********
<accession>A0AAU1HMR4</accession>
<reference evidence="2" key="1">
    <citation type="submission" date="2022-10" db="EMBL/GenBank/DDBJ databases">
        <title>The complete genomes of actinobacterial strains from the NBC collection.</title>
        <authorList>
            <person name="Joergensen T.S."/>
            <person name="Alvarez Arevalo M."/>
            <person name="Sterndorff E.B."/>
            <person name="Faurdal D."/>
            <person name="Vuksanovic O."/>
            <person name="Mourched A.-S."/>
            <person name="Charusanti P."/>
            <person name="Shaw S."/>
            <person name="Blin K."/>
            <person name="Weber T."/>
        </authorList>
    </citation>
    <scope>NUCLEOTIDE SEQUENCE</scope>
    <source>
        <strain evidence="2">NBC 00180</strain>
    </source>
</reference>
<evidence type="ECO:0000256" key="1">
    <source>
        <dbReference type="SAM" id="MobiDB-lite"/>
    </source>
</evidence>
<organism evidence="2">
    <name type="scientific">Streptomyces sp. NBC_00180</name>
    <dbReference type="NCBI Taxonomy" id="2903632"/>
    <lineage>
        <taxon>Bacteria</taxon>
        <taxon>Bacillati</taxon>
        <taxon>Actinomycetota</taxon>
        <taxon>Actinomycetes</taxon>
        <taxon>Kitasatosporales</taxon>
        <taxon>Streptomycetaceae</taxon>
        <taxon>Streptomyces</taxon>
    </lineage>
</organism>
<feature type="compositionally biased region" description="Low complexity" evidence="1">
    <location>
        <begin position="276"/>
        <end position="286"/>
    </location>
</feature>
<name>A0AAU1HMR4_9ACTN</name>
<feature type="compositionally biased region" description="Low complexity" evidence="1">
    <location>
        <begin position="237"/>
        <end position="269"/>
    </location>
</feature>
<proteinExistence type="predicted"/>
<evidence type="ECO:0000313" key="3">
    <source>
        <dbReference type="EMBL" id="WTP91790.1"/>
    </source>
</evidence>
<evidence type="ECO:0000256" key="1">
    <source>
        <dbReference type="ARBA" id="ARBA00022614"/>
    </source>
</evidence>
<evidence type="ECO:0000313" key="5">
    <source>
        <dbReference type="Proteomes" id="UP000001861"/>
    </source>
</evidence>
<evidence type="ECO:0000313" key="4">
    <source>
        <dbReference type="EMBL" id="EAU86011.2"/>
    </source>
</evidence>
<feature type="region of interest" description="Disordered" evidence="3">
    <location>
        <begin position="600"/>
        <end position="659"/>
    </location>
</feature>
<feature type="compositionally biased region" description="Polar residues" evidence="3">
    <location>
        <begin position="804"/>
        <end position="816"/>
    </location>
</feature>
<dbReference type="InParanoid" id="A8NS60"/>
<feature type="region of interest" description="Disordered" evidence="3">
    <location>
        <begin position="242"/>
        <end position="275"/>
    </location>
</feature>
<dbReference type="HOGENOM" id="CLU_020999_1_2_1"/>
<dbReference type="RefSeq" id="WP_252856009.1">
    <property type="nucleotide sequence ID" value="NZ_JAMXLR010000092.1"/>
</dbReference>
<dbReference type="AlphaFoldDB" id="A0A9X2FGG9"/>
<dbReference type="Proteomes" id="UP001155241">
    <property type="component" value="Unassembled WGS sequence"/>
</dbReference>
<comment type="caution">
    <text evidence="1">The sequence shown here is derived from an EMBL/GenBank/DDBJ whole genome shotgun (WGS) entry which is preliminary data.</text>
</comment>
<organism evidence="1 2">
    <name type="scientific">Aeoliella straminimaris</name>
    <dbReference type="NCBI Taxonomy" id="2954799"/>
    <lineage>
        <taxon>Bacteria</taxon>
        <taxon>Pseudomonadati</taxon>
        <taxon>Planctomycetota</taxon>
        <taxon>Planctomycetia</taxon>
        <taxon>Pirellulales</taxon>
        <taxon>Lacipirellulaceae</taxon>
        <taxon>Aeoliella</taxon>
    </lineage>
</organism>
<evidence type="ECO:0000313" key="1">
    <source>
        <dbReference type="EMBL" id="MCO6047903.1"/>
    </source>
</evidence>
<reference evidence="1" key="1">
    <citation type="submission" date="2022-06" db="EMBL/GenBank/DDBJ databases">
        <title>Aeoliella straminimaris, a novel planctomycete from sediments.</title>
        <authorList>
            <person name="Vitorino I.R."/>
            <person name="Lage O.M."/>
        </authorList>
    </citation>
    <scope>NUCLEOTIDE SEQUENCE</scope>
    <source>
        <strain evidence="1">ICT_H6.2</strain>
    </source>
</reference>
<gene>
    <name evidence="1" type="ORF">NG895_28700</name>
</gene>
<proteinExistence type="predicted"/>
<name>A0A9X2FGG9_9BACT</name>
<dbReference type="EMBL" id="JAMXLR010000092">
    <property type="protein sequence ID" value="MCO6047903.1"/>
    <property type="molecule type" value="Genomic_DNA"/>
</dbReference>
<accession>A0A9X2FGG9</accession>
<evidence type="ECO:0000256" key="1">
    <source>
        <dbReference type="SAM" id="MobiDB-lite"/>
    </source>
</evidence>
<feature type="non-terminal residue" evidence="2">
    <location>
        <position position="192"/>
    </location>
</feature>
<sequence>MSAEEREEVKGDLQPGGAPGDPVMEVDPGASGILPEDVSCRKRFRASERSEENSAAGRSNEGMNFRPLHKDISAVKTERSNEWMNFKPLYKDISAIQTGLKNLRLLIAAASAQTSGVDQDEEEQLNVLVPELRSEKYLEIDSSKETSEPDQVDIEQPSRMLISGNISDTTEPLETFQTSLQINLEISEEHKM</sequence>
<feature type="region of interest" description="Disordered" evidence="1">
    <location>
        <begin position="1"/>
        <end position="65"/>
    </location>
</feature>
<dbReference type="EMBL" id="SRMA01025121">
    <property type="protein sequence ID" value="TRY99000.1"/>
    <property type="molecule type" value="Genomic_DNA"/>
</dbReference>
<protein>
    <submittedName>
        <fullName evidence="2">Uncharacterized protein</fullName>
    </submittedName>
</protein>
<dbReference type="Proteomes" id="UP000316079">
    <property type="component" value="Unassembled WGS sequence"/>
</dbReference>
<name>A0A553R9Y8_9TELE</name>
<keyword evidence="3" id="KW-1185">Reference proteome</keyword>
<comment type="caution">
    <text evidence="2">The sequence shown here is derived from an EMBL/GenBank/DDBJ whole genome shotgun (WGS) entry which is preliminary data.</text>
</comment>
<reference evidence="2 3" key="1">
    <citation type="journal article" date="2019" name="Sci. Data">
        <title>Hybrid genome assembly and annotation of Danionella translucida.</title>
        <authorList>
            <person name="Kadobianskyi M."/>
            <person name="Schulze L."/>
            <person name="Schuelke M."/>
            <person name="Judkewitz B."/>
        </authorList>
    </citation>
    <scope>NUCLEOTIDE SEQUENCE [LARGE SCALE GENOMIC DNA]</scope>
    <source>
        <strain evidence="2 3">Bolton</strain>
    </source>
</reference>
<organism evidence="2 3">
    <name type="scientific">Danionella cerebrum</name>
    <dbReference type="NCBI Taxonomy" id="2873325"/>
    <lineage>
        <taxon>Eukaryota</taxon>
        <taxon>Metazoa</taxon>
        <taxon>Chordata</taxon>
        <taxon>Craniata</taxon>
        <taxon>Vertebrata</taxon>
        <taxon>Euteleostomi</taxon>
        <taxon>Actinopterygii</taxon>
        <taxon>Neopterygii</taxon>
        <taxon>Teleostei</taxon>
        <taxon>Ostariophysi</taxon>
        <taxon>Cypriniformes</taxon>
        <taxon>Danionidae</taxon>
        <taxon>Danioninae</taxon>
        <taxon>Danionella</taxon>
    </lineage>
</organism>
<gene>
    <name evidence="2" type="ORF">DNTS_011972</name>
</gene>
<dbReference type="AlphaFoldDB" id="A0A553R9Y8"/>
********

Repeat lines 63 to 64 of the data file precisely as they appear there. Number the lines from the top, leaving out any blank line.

    </source>
</evidence>